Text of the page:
A long-awaited upgrade to the North of England’s beleaguered transport infrastructure is vital to stop some of Yorkshire’s brightest talent from moving to London, Northern Powerhouse Minister Jake Berry has warned.
Mr Berry and Transport Secretary Grant Shapps were in Leeds to meet local leaders, including West Yorkshire Combined Authority, to discuss transport and infrastructure.
Mr Shapps also gave a strong indication that Treasury rules benefit London when it comes to investment will be ripped up in the next budget.
Questioned on whether Northern leaders could have faith in the new Government when it came to backing ambitious infrastructure projects, Mr Berry said: "I think we can safely say the political will and the commitment is in place. In terms of the cash, you do need a plan to work to and today we have reiterated our ambition to work with them."
He added: "We recognise that when Leeds does well and the Leeds City Region does well, we all do well and that is absolutely hard-wired into Government, that pan-Northern approach to everything."
Earlier in the day, Mr Shapps announced that Northern could lose its franchise within months due to its poor financial situation.
Speaking at the Yorkshire Post's offices, Mr Berry stressed that northern transport, devolution and opportunity were inextricably linked.
"It's not actually about buses or trains or trams, it's about people and the place I am most excited about in terms of its potential in West Yorkshire is Bradford," he said.
"It's the youngest city in the UK, it's got some of the best educated young people. The real challenge stopping those people achieving their potential is the connectivity with Leeds, which is the regional powerhouse of the economy.
"And so this isn't about pretty new modes of transport, this is about taking every single young person in West Yorkshire, providing that brilliant education, as we are already doing, and saying to them - the way you reach your full potential is not going to Leeds once, getting on a train to London and never coming back again, it's about staying in Bradford, it's about staying in Calderdale, Keighley or the Calder Valley, and working in this regional superpower of an economy we have here in Leeds.
"And until we fix the ability of people to get round, we're never really going to deliver this Northern Powerhouse, because if it's quicker to go to London than it is to Leeds, then people are going to go to London and that's a tragedy. It's a huge loss for our area and we cannot keep exporting our brightest and best young people south."
A 'One Yorkshire' devolution deal was rejected by the government at the start of 2019, but Mr Berry stressed he still wanted to see devolution at the Leeds City Region level.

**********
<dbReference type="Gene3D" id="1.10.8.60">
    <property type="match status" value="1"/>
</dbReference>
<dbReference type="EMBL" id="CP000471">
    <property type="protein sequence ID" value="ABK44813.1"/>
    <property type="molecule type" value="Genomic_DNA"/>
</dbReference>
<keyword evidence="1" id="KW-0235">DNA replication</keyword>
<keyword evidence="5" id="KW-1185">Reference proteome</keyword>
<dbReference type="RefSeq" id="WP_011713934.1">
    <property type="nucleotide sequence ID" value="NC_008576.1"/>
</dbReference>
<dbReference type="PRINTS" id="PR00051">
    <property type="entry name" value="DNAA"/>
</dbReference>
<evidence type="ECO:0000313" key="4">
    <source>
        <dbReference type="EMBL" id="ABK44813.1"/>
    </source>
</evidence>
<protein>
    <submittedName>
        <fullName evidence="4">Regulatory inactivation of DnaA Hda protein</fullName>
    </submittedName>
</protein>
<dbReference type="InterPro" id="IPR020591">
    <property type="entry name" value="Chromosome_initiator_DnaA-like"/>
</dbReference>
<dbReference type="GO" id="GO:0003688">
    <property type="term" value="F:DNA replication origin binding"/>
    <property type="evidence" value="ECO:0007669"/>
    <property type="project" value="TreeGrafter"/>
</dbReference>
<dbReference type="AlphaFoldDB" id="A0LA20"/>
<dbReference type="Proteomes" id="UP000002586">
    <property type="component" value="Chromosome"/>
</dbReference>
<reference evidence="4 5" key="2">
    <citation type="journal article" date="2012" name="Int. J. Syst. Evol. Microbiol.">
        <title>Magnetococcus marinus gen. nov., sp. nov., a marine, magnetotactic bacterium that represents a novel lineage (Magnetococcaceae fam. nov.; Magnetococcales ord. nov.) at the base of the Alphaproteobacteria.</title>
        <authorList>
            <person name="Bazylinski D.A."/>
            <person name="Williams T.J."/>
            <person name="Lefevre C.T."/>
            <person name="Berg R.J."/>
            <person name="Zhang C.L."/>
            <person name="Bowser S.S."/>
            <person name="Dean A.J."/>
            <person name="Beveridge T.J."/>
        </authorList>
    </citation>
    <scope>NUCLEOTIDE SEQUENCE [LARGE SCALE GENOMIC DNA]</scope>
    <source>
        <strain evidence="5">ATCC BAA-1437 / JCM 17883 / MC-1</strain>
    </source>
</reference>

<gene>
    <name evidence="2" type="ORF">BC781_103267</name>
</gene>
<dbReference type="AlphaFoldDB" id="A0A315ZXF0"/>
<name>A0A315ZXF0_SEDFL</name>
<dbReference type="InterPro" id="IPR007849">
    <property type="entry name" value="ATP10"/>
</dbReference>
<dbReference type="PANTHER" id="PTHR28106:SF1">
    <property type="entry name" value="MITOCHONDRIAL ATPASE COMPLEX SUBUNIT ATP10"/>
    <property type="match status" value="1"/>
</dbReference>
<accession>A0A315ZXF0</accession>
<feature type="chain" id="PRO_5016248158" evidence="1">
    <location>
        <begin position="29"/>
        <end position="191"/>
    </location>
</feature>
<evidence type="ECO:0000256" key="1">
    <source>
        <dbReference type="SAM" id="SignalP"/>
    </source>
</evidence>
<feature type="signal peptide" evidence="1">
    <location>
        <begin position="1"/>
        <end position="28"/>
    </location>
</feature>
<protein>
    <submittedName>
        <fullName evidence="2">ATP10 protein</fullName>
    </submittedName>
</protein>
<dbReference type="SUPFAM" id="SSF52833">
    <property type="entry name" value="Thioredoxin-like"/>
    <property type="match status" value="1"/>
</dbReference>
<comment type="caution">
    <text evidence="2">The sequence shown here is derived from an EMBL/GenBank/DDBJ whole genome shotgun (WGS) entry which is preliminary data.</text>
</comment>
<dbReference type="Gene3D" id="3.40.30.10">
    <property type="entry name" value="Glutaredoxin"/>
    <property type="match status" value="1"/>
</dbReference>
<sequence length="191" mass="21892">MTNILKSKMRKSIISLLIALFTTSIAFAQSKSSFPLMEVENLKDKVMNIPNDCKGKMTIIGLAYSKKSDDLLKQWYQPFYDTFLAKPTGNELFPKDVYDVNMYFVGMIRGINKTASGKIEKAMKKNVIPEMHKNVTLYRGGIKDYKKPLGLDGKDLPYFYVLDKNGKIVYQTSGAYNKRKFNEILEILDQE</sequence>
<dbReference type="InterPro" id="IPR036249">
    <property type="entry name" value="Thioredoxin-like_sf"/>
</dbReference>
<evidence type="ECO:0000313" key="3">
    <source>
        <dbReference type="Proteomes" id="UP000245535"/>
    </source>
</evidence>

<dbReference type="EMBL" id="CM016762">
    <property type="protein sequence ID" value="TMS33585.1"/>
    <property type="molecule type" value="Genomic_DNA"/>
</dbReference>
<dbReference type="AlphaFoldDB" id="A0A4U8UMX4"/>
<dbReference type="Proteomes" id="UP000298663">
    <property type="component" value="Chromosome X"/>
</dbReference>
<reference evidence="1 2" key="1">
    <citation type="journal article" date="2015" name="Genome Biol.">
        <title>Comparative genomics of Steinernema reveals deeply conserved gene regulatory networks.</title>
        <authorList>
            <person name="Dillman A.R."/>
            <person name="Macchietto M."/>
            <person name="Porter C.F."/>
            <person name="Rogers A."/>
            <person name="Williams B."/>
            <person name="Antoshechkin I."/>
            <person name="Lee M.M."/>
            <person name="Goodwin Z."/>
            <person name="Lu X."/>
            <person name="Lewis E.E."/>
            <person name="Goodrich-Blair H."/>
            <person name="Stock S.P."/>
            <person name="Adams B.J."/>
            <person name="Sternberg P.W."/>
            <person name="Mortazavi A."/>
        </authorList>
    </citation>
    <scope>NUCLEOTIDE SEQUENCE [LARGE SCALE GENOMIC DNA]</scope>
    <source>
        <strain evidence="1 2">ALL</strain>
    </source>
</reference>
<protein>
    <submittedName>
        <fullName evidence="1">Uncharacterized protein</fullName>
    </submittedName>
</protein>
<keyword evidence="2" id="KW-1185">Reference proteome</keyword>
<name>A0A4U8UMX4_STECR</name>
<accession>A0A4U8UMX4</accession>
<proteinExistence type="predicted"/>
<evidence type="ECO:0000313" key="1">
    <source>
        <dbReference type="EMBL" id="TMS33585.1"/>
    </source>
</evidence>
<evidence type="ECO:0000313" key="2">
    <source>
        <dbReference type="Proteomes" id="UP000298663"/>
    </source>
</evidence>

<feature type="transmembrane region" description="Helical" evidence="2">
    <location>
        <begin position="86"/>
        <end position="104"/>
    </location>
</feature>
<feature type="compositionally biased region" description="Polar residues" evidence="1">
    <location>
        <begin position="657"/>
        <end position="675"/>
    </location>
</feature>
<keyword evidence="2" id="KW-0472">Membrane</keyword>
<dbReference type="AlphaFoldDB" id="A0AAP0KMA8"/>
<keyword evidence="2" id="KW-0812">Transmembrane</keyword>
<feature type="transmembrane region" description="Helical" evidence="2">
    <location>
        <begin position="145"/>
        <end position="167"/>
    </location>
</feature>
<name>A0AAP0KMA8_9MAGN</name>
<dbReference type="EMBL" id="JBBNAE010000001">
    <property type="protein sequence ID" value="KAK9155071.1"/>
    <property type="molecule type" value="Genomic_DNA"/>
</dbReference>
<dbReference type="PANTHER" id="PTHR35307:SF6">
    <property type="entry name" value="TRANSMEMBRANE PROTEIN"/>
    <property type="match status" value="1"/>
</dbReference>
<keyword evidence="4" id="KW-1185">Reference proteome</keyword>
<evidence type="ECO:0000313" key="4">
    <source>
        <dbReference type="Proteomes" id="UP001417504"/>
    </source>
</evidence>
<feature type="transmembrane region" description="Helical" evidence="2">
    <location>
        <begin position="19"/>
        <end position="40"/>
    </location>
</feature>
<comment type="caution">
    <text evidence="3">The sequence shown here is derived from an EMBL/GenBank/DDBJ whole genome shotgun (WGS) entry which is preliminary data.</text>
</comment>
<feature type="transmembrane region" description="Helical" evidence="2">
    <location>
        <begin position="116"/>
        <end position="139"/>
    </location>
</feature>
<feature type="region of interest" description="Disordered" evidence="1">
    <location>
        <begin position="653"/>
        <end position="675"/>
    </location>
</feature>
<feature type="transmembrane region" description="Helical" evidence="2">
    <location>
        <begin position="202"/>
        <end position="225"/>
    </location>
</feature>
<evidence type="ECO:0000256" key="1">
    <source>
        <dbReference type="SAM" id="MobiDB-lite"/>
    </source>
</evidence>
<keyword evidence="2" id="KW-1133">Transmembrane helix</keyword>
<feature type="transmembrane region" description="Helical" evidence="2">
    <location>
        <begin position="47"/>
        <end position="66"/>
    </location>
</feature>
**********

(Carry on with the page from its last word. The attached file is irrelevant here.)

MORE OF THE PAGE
Leeds and Yorkshire are widely considered to be losing out compared to other places that have regional mayors, such as in Greater Manchester and the West Midlands.
"We are working closely with West Yorkshire leaders," Mr Berry said. "I acknowledge that it wouldn't be their absolutely preferred solution, but there is a coalition of the willing.
"When you think of the prime capabilities of your economy here [in Leeds] - the hi-tech manufacturing and engineering, the huge concentration you have with a quarter-of-a-million people working in the financial services industry - having that one individual mayor...that I think can be the real change in your economy and giving you control of bus franchising networks and looking at a much wider scale in terms of connectivity."
Mr Shapps criticised the way past Government's had adhered too strictly to the so-called Treasury Green Book, whereby decisions about where to invest new cash are made on a purely financial basis - often benefiting London at the expense of less prosperous regions.
"That's why you will have seen talk about how we are going to properly rebalance the economy by taking a much broader view," he said. "In fact, both Jake and I were in Cabinet this week raising exactly the subject of the Green Book."
He added: "We are completely committed to Northern Powerhouse Rail, the first speech the Prime Minister made was in Manchester about connecting Manchester to Leeds as our very first commitment, and we get that we're going to have to look at these things differently because unless you change something then nothing will ever change".
Asked whether the argument had been won in Government about changing the way funding is allocated, Mr Shapps said: "I think you will need to wait for the budget but I think you will not be disappointed."